I believe that there will be a shift in emphasis that brings theoretical issues about the distribution of income to the forefront (For example, is Piketty’s formula r-g that determines the distribution of income valid always and everywhere, and if not, what are the exceptions and how important are they? How is the formula derived?) But the tools and techniques known collectively as dynamic stochastic general equilibrium (DSGE) models will not change anytime soon. The tools will be applied to different questions, for example the connections between financial intermediation and real economic activity are being explored much more in depth than prior to the crisis, but the tools themselves will not change. It remains to be seen if DSGE modes are up to the task, and if not something will replace them, but for now the tools and techniques of DSGE models will be the primary mode of analysis.
One more thing. It would be nice if economic history was emphasized more as a result of the Great Recession, but the amount that students have to learn to be competent at DSGE modeling, microeconomic models that provide the foundation of modern macro, econometric tests of those models, and all the math that goes along with it leave little room for economic history. The lack of knowledge about economic history was costly in the most recent economic crisis, and it will probably be similarly costly when the next one comes along, as it surely will.
- What inspired you to start your blog?
I was disappointed in the way economic issues were being reported in the run-up to Bush’s reelection, particularly the often heard claim that tax cuts pay for themselves, and the reporting on social security privatization. My first reaction was to write several letters to the editor in the local paper, then three op-eds on economic issues, and one day in March of 2005 I started a blog on a whim (I had come across economics blogs in doing research for my first op-ed on social security). I didn’t expect it to ever be much more than a place to state my views, I hosted the pictures on a desktop server that could only handle ten connections at once, but somehow it caught on thanks in large part to Brad DeLong and Paul Krugman.
- You not only run a very well respected econ blog, you also contribute to The Fiscal Times and write guest pieces for many other top sites. How has blogging impacted your professional and/or personal life?
It takes quite a bit of time each day to run the blog. I didn’t start it until my kids were all in college or beyond so I had lots of free time to do it and it didn’t impact my time with them. But it has crowded out some of the recreational things I did before it started, and it has made it much more difficult to conduct academic research. For that reason, I would not recommend it to graduate students, or professors still struggling with the tenure and promotion process. Some people can handle it, but for many it crowds out too much of the work that gets rewarded in academia.
- You’ve been a professor since 1985. What is one piece of key advice you give to students interested in pursuing a career in economics?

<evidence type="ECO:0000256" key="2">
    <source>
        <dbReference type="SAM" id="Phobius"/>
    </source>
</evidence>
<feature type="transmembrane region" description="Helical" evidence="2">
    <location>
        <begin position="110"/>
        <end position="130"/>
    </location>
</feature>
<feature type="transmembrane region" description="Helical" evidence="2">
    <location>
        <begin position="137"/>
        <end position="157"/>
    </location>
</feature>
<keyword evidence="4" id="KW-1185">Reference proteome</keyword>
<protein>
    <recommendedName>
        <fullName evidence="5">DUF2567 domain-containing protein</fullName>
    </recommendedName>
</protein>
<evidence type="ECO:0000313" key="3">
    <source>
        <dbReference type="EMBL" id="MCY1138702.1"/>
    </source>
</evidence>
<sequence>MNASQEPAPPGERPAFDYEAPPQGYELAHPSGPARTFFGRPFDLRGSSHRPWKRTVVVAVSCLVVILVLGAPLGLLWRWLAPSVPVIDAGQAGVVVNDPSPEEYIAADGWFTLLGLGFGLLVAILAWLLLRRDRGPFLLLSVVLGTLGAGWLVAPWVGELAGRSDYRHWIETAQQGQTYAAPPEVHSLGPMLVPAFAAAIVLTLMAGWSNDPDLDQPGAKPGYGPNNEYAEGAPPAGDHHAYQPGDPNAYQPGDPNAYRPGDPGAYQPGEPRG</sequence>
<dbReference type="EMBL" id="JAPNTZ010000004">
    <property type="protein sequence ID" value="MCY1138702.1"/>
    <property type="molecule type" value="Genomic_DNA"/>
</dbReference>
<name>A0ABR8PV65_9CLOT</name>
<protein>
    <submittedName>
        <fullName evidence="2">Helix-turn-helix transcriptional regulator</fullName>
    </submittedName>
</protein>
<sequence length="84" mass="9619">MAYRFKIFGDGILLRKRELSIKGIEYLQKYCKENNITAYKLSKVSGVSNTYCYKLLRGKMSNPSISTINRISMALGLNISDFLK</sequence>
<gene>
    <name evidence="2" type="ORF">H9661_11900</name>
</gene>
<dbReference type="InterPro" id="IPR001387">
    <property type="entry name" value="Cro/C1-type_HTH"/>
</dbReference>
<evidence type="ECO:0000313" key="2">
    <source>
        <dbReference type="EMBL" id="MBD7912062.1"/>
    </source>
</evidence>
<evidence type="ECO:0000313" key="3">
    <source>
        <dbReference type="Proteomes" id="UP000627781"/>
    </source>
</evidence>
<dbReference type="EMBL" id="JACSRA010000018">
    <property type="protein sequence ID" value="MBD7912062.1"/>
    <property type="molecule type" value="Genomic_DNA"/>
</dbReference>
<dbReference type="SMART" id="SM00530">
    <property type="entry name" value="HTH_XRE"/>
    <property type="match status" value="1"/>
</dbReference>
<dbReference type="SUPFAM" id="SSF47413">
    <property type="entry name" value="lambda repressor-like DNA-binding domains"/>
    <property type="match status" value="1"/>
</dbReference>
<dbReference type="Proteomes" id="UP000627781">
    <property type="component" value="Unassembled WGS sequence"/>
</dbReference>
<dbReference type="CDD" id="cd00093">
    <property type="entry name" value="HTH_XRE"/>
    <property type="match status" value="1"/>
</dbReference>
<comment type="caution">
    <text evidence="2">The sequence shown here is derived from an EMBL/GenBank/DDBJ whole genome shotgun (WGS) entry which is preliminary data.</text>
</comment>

Take all of the math that you can. Very few graduate students fail because they don’t understand the economics, it’s the technical requirements that are the stumbling blocks.
- What is your favorite course to teach? Has this changed over the years?
When I was younger, my favorite course to teach was time-series econometrics. But as time has passed, I’ve come to like monetary theory and policy much more (at both the graduate and undergraduate levels). I like both the theory and the fact that it allows us to use the tools and techniques of monetary theory to examine important policy questions. In recent years, due to the financial crisis it has been really fun to teach, and students are very interested in understanding the Great Recession.
- If you could start over and pursue an entirely different career, would you do it? What would it be?
It would be something involving math. I have always been really interested in physics, but I think I would end up in electrical engineering (which shares a lot of technical material with macroeconomics and time-series econometrics). I took a graduate level electrical engineering course on stochastic processes during my time as a graduate student, and really liked the material.
- If you had the chance to have dinner with three economists, living or dead, who would they be and why?
Tough question. I would like to hear a debate between Milton Friedman and John Maynard Keynes on the role of monetary and fiscal policy in responding to recessions. I would also like a chance to ask Keynes how well modern version of Keynesian economics accord with his views. An historical figure such as Adam Smith, David Ricardo, Thomas Malthus, John Stuart Mill, Karl Marx, John Bates Clark, etc. would be an attractive third. It would be great to have Adam Smith, for example, participate in the debate between Friedman and Keynes over how and when the government should intervene to stabilize the economy or correct market failures. But I would also be tempted choose Paul Krugman. It would be a chance to thank him – as I’ve done in person with Brad DeLong already – for all he has done to make my blog so popular.